2. Risk of coop fire.  Every year coops burn to the ground because some well-meaning person left a heat lamp on for birds who didn’t need it, and either the lamp was knocked by the birds into the bedding, or an electrical fire started.
  3. Birds that are accustomed to a heated coop, may not fare well in the event of a power outage.

I’m not saying it is impossible for birds to freeze — consider the horrific examples here, here, and (most tragically) here — but so much do I believe in my birds’ ability to adapt to and survive the cold that I never completely close the coop windows on each side of my coop.  In summer I remove the glass altogether, to allow as much air flow as possible.  As the bottom of the window is in line with the roosts, in the winter I insert the bottom pane of glass so that there is no draft directly on the birds, but leave the top pane out to allow for ventilation.  The birds in the coop then, experience no wind chill, but otherwise, the inside of the coop is the same temperature as the outside.

Yesterday morning when I woke up, it was just 3 degrees F here (-16 C).  Cold.  Darn cold, in fact.  Cold enough that when I went outside and inhaled, my nostrils froze together.  Cold enough the heated dog bowl (outside the coop) I use for the “winter waterer” couldn’t keep up and the top was iced over.

So cold that even I worried about the youngest member of my flock, hatched only two weeks ago under a hen who thought November was the perfect time to go broody.  It has a few wing feathers but other than that, only baby fluff.  I was a little concerned about Mama and chick, alone in their nursery pen, in such extreme temperatures with NO heat, but I needn’t have been.  Here is a two-week-old chick when it is 3 degrees out:


I have never seen this chick under its mama.  The high on the day it hatched was 24.  In the two weeks since, the temp has rarely been above freezing.  For the past few days we haven’t seen anything better than teens.  Since there is no heat in this pen, the water freezes quickly so 4 times each day I carry a fresh waterer down to make sure Mama and chick have water to drink. The chick now knows me as “The Bearer of the Water” so gets excited when it sees me coming and runs over to get a drink.  It has never looked cold, or shivered or acted as though it is anything but a balmy summer day.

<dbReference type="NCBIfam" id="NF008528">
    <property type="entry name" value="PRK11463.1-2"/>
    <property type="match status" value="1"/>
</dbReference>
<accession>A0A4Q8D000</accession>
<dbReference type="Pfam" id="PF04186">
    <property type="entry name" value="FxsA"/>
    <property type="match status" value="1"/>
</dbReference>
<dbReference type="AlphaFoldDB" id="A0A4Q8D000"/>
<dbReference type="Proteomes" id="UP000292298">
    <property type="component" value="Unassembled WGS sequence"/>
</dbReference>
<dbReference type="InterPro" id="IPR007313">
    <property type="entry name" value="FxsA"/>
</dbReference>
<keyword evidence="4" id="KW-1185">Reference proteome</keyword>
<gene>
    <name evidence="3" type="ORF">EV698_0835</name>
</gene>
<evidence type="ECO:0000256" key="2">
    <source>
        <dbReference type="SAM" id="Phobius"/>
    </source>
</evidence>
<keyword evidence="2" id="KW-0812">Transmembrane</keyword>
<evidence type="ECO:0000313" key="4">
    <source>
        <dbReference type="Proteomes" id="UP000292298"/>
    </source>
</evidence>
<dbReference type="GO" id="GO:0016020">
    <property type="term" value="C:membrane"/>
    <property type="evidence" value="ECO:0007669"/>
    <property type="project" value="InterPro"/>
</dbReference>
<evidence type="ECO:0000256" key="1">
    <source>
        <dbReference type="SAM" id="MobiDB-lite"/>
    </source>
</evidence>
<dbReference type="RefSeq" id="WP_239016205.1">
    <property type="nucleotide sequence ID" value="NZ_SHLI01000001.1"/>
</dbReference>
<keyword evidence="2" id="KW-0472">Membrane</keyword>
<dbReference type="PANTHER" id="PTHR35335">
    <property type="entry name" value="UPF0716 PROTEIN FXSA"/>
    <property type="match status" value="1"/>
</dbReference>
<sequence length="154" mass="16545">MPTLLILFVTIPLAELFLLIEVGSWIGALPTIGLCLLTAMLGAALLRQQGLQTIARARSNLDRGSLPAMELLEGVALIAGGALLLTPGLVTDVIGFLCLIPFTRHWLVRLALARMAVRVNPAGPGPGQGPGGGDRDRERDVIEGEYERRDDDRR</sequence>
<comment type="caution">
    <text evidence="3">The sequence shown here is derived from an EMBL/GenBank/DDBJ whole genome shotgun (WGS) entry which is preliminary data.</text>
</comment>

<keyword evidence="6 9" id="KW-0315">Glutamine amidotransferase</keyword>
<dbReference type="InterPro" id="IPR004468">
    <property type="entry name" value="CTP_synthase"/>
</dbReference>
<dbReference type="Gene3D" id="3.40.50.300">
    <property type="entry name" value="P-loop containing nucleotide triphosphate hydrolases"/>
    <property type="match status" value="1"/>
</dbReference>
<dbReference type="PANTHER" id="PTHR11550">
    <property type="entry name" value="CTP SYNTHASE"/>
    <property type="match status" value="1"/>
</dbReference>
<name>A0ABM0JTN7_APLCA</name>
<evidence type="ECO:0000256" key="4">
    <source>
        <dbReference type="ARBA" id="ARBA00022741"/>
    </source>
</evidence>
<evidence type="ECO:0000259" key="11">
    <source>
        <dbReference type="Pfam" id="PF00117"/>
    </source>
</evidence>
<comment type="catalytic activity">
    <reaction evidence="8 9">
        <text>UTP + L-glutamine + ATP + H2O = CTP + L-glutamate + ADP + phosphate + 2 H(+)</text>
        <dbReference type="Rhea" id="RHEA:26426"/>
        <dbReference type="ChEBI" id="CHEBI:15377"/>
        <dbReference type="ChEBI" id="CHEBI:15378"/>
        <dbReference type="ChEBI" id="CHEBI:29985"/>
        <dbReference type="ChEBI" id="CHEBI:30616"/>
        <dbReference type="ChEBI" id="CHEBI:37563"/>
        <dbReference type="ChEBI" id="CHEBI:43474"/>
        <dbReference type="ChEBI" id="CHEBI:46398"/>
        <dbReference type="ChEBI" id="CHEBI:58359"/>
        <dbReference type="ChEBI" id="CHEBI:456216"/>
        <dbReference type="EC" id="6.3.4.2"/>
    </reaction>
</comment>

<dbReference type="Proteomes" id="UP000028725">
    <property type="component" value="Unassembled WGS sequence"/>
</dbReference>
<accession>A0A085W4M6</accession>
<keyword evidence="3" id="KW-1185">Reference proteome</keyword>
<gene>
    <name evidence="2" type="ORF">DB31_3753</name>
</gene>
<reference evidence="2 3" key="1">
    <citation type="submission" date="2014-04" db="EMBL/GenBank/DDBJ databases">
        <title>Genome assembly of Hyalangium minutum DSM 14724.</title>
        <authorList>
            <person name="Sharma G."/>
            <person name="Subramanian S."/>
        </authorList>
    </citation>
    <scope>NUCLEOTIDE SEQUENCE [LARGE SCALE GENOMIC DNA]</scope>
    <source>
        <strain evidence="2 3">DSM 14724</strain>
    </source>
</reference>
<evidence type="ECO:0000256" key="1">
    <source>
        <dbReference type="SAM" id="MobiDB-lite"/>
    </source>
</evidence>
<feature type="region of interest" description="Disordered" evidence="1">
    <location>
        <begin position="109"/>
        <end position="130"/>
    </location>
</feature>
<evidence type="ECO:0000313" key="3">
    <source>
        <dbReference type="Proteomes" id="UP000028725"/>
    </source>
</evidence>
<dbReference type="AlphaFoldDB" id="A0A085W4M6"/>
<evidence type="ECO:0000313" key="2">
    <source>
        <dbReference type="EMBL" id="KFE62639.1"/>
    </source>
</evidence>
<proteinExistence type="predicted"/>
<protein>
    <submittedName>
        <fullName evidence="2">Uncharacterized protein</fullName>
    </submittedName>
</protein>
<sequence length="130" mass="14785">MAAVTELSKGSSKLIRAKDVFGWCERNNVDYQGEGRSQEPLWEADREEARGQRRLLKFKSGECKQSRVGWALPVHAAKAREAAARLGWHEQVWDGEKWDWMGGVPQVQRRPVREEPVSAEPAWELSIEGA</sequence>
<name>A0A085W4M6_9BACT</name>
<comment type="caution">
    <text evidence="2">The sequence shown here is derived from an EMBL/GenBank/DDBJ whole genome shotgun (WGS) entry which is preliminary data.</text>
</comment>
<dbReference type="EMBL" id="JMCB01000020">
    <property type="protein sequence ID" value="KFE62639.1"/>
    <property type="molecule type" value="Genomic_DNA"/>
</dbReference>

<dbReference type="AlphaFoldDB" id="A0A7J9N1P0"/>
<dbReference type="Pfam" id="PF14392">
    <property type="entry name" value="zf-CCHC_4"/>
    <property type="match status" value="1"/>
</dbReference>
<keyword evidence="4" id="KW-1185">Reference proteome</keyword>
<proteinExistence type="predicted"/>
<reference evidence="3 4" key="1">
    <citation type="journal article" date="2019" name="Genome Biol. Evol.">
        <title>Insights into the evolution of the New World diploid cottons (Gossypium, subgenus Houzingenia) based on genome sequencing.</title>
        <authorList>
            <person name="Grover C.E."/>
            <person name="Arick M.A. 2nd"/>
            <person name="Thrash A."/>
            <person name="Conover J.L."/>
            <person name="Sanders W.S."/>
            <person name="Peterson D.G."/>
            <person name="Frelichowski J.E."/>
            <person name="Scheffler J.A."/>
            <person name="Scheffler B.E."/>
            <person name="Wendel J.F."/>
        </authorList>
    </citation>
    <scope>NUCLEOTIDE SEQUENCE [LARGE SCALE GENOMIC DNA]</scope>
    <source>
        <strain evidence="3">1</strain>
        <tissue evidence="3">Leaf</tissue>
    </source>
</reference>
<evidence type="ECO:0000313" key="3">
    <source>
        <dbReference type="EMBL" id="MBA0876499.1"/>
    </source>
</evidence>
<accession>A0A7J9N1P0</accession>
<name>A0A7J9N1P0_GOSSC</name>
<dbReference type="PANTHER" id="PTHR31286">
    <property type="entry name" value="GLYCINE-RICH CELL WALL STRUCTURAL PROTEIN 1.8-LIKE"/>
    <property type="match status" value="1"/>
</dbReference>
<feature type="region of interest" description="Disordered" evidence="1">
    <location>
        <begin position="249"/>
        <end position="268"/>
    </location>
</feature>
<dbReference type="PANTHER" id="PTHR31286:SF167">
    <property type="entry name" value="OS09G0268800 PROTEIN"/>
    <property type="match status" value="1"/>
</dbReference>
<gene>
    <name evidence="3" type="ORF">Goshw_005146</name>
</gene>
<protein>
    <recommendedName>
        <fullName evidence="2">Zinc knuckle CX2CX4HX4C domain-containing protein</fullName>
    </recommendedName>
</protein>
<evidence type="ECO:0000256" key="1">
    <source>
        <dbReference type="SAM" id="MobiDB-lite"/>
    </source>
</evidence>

People keep birds in Alaska without heat.  Poultry in the lower 48 will be just fine if they can get out of the wind and have access to good food and liquid (!) water.  If it’s really bitter outside, they’ll stay in the coop, so — if you simply must do something to help them, consider easing their cabin fever by furnishing playing cards, board games, or cable TV.

And the (tasty) Results Are In…

A couple of weeks ago we loaded up two lambs to go to the processor.  This week I picked up the meat.
Yield: 54 and 58 pounds from two lambs.
Cost: $173.88 total
Purchase price: $150 total
If expenses (grain, salt lick, minerals, etc) were $76.12 then
Total cost: $400 or $3.57/lb averaged over all the cuts.

Hardly cheap, but pretty good compared to the $18.52/lb this place asks!  Just for grins, HWA calculated the price including our capital costs ($6515.00 for fencing, water tank, heated water bucket, castrator & bands, etc) and got $58.17/lb!  He directed that we couldn’t eat it, but must frame it instead. But then I mentioned some benefits he had not considered:

Benefit Value
Lowered blood pressure from hours of watching contented sheep grazing Priceless.
Peace of mind from knowing the meat we eat doesn’t contain hormones, antibiotics, etc. Priceless.
Happy wife/bed-mate Priceless!

Now he agrees that it is a tremendous bargain.

While stocking the freezer I held out some lamb steaks to defrost and enjoy immediately.  The lamb steaks are from the shoulder and I found a recipe that involved simmering them in sauce for 40 minutes before serving on a bed of mashed potatoes.

I didn’t realize until we were eating dinner, that it was the first time HWA, SAB and BOF had even tasted lamb!  HWA found it a little tough but delicious.  BOF thinks it tastes a little like tuna.  Go figure.  We all enjoyed it however, which is a good thing considering how many more meals will be served featuring this meat over the next few months.

I was disappointed that no organ meats were included, and called the processor the next day to enquire.  I was told that they are not allowed to release the “offal” unless it has passed inspection and that goats and sheep rarely pass inspection.  This information was provided in a voicemail so I didn’t have the opportunity to ask what the inspection includes but I may call back to find out, unless someone reading this knows and can enlighten me?  Regardless, it really makes me wish we had been able to process at home, so as to keep ALL of the animal.  Even if we didn’t want to eat the organs ourselves, we have animals to feed who would have been delighted to have them.